The PBL (problem-based learning) process was the biggest draw. PBL allows us to become independent learners, identifying both questions and answers. We generate stimulating discussion in our small groups that cultivates critical thinking and a real understanding of the material.

What are your future plans?

My most immediate goal is to absorb and learn as much as possible from my mentors and patients this year so that I can provide great individual care when I’m practicing.

I am also a student representative for the Illinois Academy of Physician Assistants (IAPA). It allows me to attend board meetings and become informed about various issues that affect PAs, such as current legislation and reimbursement. After graduation, I want to stay involved with IAPA to help advance the profession and raise public awareness of what we can offer.

What might we find you doing when you’re not at work?

I will be outside with my husband and puppy. I absolutely love the outdoors and spending time with my family, whether it be running, hiking, camping or simply sitting in my backyard.

What’s something people might be surprised to learn about you?

I can fall asleep just about anywhere. As a child I fell asleep on the back of a horse multiple times. In college, I amazed my classmates when I slept through a boat ride across a choppy ocean.

What’s your greatest passion?

That’s a tough one. Probably learning. I am constantly reading articles, asking questions and digging for answers. There is always something new to learn, whether it be about medicine or how to correctly fix the blocked sewer line into your house. Each day I find new ways to expand my horizons.

Answer any question you wish we’d asked.

I wish you’d asked “What’s your favorite constellation?” to which I would have to answer “Orion’s Belt.”


When family medicine physician Tabatha Wells, MD, Class of 2009, isn’t treating patients or advocating for women’s rights, you might find her at the local skating rink. She started participating in roller derby, a contact sport played on roller skates, with Springfield’s Midstate Mayhem in 2012.

What do you love most about roller derby?

Roller derby for me is very similar to family medicine and SIU; it’s one big happy family no matter where you go. When you are playing another team that you have never met, it’s like you are instant friends. It’s the only sport I have ever seen that when you knock someone down, you also help them right back up. It is an inclusive, body-positive sport, and it’s all about supporting each other in every way possible, on and off the track.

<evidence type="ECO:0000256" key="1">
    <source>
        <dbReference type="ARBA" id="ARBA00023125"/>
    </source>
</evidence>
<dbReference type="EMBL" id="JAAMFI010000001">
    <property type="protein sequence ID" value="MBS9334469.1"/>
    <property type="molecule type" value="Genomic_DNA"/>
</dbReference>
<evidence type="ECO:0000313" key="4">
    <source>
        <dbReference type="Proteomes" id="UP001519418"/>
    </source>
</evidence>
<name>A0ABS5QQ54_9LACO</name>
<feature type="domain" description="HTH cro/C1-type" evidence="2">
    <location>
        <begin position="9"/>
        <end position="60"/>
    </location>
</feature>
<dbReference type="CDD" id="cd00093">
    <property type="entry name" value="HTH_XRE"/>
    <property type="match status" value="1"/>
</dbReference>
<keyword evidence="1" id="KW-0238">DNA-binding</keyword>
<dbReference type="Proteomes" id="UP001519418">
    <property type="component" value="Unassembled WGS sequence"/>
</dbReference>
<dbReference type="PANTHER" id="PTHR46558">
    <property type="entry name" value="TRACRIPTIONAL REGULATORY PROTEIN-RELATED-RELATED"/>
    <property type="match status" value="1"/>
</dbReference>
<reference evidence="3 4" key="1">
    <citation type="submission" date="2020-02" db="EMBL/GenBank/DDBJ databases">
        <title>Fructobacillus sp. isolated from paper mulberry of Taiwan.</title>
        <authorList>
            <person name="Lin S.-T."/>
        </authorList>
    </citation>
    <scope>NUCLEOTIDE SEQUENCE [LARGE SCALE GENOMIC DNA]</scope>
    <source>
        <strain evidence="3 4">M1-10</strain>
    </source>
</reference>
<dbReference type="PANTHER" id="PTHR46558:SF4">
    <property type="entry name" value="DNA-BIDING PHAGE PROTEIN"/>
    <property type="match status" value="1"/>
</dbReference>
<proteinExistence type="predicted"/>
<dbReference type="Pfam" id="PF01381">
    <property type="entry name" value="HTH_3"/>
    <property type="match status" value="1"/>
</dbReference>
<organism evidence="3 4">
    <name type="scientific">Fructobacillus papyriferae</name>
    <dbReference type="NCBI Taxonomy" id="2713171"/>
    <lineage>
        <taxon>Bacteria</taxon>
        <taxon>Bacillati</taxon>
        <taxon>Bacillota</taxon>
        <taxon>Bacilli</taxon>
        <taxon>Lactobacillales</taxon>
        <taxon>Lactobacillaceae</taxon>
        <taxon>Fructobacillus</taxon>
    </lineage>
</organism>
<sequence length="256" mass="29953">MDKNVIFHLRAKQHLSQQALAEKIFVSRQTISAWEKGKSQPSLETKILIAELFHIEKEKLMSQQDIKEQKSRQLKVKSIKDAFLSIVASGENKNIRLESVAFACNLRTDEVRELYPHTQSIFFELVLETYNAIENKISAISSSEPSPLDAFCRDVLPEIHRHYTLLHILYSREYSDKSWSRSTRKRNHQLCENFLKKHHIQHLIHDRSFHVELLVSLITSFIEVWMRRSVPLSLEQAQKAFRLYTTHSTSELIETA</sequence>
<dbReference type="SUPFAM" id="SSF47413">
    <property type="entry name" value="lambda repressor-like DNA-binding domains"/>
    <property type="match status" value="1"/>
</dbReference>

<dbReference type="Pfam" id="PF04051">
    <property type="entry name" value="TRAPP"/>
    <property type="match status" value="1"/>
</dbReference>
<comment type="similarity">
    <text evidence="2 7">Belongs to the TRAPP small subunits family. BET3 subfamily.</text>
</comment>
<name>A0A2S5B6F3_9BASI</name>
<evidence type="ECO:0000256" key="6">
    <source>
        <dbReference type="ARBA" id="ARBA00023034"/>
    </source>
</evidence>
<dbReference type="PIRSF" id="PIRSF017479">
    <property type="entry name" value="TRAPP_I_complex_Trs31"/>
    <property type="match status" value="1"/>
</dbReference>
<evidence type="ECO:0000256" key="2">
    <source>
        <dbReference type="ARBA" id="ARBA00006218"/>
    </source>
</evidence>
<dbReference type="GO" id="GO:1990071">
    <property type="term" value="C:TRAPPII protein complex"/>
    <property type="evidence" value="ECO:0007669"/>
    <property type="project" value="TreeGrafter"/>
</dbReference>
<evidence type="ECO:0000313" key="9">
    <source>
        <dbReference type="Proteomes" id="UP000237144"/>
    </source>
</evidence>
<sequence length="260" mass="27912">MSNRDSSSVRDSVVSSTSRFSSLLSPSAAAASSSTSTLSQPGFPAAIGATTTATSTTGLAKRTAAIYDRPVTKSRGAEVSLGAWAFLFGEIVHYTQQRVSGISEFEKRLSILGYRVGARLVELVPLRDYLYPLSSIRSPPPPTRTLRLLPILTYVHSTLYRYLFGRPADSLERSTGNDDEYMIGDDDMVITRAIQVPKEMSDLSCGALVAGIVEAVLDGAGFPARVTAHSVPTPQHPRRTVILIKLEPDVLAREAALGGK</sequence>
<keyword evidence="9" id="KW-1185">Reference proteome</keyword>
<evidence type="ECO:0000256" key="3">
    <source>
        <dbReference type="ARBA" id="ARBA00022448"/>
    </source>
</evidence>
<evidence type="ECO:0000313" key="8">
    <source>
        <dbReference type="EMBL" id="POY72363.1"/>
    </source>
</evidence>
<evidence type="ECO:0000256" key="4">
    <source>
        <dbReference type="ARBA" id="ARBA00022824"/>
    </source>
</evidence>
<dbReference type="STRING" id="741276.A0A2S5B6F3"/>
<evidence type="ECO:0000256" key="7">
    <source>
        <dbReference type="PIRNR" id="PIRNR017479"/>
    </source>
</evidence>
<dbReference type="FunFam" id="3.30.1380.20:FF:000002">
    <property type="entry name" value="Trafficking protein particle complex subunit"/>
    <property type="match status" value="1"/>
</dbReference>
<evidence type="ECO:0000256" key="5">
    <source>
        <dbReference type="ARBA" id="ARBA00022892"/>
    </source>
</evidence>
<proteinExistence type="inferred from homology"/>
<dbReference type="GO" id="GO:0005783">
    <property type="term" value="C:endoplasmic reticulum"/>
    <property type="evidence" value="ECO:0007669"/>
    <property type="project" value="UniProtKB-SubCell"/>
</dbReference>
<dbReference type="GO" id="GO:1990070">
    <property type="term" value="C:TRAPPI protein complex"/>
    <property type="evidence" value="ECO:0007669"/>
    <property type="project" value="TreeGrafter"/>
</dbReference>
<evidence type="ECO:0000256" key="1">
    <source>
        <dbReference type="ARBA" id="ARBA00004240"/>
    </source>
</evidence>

Tell us about your family.

My mom was a young mom. She had my sister at 19 and me at 20. She and my father got married after I was born three months early.

My father is a Native American who was born and raised on a reservation in Green Bay, Wisconsin. He is an artist, a painter.

Neither of them graduated high school. My mother obtained her GED and then took some college courses. My father went in the Navy when he was a teenager and served in Vietnam. My mother works in health care as an office manager.

Both of my parents were always helping other people, which is definitely where my sister and I get it from! We grew up volunteering without even knowing that’s what we were doing. We were “working” in nursing homes, homeless shelters, children’s hospitals, you name it. We thought we were just having fun and visiting people. We even “got in trouble” because we were always giving our toys, clothes, books, etc., away to children that had less than us. What neither of us even realized was that we were a family in need as well, we just never knew it because our parents provided us with everything we truly needed, including the most important thing: love. It wasn’t until I was in college and on my own that I realized how little we actually had growing up. Now I am certain that my parents went to bed many nights without food to make sure there was enough for us.

What led you to choose family medicine?

I always thought I would be a pediatrician but the summer after college I did a med-prep type program for six weeks at University of Medicine and Dentistry of New Jersey and my mentor was an OB, and I fell in love with doing deliveries but not surgery. At that point I didn’t know what I would do. Fast-forward to first year of medical school at SIU and my mentor was a family physician who did maternity care. It was fate! There is nothing I like more than caring for a patient during her pregnancy and then caring for the baby as well.

Tell me more about your role as an advocate for women and access to better health care.